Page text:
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Using PowerShell with WVD Part 1

Hi everyone, this post in a series of posts which I am looking to write around different methods of interacting with Windows Virtual Desktop via different methods. I am hoping to explore PowerShell, JSON, Terraform, Ansible, GitHub, DevOps, Pipelines etc.

We will create host pools, build images, use Image Builder and a whole load of other stuff also! I may post a few times a week, everyday, or once a week, whenever time allows!

I hope you will enjoy the series as we get to learn about all the above technologies, Azure & WVD!! So let’s get started with some PowerShell basics as a kick off.

Requirements

To query WVD via PowerShell we need to install the Azure PowerShell AZ Module. The recommended version of PowerShell for use of Azure PowerShell is PowerShell 7.x so that is the version that we shall use. To get the version of PowerShell that you use, you can use the PowerShell command:

Get-Host | Select-object version

As you can see we are running PowerShell 5.1 and ideally we want to be on 7.x. So if you head over to https://github.com/PowerShell/PowerShell you can grab the latest available version and install it. I won’t go through the installations steps but at the end you should have PowerShell 7.x installed. I have v7.0.3. To get the version I used a separate command:

$PSVersionTable.PSVersion

Installing the Azure PowerShell Module

Now that we have the latest version of PowerShell up and running we can install the Azure PowerShell module. To do this use the following command:

if ($PSVersionTable.PSEdition -eq ‘Desktop’ -and (Get-Module -Name AzureRM -ListAvailable)) {
Write-Warning -Message (‘Az module not installed. Having both the AzureRM and ‘ +
‘Az modules installed at the same time is not supported.’)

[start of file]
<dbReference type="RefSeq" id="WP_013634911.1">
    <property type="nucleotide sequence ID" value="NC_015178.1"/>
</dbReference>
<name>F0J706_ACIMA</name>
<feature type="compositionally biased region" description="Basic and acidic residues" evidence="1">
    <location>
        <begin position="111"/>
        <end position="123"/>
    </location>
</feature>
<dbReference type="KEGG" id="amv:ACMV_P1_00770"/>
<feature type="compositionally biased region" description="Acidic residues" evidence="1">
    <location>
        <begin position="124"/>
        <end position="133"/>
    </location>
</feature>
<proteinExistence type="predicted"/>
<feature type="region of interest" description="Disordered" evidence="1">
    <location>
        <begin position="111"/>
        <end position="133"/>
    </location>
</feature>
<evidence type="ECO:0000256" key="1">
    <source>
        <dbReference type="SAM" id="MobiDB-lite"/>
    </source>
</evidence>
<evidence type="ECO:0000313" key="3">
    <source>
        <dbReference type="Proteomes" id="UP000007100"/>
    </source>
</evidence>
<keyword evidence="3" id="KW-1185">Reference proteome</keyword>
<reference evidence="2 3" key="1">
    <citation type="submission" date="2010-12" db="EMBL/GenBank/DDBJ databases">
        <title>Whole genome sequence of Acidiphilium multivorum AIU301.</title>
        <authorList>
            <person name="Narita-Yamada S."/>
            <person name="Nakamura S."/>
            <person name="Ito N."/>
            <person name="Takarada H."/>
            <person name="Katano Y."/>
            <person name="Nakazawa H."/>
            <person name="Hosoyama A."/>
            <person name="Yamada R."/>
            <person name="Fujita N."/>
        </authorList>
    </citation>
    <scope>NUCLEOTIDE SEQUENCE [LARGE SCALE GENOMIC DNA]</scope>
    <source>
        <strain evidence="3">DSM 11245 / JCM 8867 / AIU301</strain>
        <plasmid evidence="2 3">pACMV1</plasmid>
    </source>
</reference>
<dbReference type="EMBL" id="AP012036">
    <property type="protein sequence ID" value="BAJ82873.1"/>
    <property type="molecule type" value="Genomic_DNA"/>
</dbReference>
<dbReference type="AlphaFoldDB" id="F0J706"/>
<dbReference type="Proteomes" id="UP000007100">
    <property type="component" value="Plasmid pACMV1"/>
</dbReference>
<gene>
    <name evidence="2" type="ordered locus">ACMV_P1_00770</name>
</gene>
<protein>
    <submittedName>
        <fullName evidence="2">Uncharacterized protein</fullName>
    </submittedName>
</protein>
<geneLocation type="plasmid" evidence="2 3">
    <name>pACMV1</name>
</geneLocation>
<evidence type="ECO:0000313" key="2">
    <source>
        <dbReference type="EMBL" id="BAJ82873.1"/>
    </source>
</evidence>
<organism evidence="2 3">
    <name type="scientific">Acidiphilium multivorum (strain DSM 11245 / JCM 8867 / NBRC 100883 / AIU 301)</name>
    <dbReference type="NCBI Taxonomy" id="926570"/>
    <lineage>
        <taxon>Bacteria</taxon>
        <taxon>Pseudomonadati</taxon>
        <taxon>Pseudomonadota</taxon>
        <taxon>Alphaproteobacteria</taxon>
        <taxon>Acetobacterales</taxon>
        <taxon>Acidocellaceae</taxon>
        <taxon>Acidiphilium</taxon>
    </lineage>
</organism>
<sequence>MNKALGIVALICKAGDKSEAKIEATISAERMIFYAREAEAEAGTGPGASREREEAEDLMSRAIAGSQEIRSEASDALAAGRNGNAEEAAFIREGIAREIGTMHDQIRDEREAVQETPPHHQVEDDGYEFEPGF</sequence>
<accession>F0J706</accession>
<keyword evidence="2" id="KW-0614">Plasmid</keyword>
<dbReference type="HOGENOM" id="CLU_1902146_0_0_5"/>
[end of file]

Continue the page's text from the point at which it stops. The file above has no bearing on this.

} else {
Install-Module -Name Az -AllowClobber -Scope CurrentUser
}

For the original code visit here – https://docs.microsoft.com/en-us/powershell/azure/install-az-ps?view=azps-4.5.0

You should now see the installation run successfully

Now we should be able to use the WVD AZ Cmdlets. In this example I ran Get-AZWVDHostPool which complained about me not being connected to a subscription which we will cover next

Connecting to your WVD Environment

OK so now we have the correct version of PowerShell installed and we have the correct cmdlets installed, we can now try and query our WVD resources. To do this we use the Connect-AZAccount command.

This then asks us to authenticate to Azure and enter a code

After successfully authenticating we should see our subscription

We now should be able to query our environment using the built in commands.

So that’s it for this post. In this post we covered the installing PowerShell 7, installing the Azure PowerShell module and connecting to our Azure subscription and querying WVD.

In our next post we will go into a bit more depth about what we can cover and perform some basic tasks!

Till next time 🙂

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